Co-operation key to cleaning up horse sport

July 3, 2009

IOC President Jacques Rogge with FEI President Princess Haya. Several cases of horse doping in Hong Kong last year sparked concern that equestrian sport could be dropped from the Olympics.
© Kit Houghton/FEI

FEI president Princess Haya says that the co-operation of riders, stakeholders, and the national federations overseeing equestrian sports is key to finding a solution to the doping issue that is plaguing horse sport.

Princess Haya was speaking in a podcast regarding the progress of the FEI's Clean Sport Commission, chaired by Professor Arne Ljungqvist, Chair of the IOC Medical Commission and World Anti Doping Agency (WADA) Vice President.

"The confusion around what is medication and what is doping, the structures that exist in the FEI, the structures that exist at national federation level are all independent contributors to the situation that we find ourselves in now.

"And we need to come up with a holistic solution that suits everybody. We don't want to come away from this period of time into another situation where the same thing happens and people allocate blame or responsibility to other parties," she said.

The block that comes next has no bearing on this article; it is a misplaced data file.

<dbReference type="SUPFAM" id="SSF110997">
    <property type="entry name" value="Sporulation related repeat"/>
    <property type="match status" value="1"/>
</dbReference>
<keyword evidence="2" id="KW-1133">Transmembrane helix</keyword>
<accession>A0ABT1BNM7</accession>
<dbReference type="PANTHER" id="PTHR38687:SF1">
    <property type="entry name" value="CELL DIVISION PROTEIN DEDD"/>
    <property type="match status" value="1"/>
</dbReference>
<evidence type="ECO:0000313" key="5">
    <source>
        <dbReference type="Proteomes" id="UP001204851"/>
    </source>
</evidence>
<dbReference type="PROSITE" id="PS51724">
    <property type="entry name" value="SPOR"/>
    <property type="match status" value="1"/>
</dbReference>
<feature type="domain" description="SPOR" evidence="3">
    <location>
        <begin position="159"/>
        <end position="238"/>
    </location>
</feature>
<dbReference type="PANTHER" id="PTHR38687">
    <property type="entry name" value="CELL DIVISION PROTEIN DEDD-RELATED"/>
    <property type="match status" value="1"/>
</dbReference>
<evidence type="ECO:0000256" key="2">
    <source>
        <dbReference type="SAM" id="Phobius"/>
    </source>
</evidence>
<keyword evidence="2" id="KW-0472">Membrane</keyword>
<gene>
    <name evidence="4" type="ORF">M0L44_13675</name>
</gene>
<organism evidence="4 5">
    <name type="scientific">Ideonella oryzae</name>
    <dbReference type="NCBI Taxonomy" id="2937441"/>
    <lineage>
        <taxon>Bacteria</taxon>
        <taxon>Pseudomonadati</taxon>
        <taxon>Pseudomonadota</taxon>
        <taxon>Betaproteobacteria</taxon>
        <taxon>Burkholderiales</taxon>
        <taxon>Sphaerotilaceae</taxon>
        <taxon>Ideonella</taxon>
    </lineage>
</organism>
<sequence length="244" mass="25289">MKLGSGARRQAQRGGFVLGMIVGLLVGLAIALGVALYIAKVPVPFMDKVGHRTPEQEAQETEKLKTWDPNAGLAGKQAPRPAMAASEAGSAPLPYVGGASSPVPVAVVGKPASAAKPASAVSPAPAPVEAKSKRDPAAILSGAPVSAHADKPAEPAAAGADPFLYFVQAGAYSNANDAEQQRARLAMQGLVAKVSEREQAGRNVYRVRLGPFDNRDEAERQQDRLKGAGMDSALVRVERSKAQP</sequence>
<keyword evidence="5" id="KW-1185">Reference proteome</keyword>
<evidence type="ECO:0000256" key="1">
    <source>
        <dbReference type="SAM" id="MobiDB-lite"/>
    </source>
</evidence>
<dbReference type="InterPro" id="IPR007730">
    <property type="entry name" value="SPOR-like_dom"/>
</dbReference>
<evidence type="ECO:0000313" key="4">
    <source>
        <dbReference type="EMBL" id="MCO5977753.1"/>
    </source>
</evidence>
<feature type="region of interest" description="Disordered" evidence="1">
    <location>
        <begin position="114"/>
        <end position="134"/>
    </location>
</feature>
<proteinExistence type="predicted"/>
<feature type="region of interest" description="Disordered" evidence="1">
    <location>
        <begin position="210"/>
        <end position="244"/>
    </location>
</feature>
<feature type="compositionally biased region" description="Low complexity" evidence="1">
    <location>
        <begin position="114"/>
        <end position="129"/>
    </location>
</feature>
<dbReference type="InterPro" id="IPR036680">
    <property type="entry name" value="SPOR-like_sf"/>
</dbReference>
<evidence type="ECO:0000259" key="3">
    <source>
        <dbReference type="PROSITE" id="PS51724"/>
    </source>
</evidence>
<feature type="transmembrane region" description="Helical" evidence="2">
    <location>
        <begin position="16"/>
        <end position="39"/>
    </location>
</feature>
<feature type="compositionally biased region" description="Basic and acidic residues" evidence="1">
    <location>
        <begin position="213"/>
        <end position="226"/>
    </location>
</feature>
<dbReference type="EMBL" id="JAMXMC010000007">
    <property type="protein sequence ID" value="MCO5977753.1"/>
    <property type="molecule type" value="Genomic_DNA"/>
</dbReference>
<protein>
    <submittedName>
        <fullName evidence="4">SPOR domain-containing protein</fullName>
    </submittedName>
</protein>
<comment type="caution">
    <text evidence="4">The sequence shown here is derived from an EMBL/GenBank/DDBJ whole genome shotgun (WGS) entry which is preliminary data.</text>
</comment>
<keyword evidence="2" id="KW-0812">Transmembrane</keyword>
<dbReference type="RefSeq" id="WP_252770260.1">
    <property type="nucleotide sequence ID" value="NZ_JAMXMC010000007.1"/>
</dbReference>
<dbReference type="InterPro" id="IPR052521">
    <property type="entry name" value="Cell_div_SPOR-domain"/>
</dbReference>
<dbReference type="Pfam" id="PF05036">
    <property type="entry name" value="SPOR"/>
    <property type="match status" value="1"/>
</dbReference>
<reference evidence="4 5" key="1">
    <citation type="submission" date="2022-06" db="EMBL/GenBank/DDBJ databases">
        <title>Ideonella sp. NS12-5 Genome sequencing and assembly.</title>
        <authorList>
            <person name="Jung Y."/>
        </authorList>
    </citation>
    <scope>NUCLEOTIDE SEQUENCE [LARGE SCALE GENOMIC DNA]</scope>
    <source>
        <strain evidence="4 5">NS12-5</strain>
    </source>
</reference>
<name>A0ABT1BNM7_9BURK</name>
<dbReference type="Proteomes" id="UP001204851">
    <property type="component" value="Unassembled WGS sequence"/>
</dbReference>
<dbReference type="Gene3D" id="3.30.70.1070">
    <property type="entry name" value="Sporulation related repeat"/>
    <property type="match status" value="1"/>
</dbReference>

The commission chaired by Lord Stevens was established as the diagnostic or investigatory arm to dovetail with the Ljungqvist Commission, which aims to have an inclusive forum for debate on doping, thresholds, and other arguments that "account for confusion which is general in our sport, about what exactly is medication, and what exactly is doping," Princess Haya said.

"The very most important thing is that both of these commissions are chaired by people who are from outside our sport and that is really key to this effort, that we are judged clean and deemed clean by people who have no vested interest in the federation or in the sport itself.

"Professor Ljungqvist is vice-president of the WADA and Lord Stevens's record speaks for itself. I feel that the fact that both of these people are here to help the FEI to guide us and to really provide us with the landscape is something very, very comforting and it's absolutely necessary at this point in time," she said.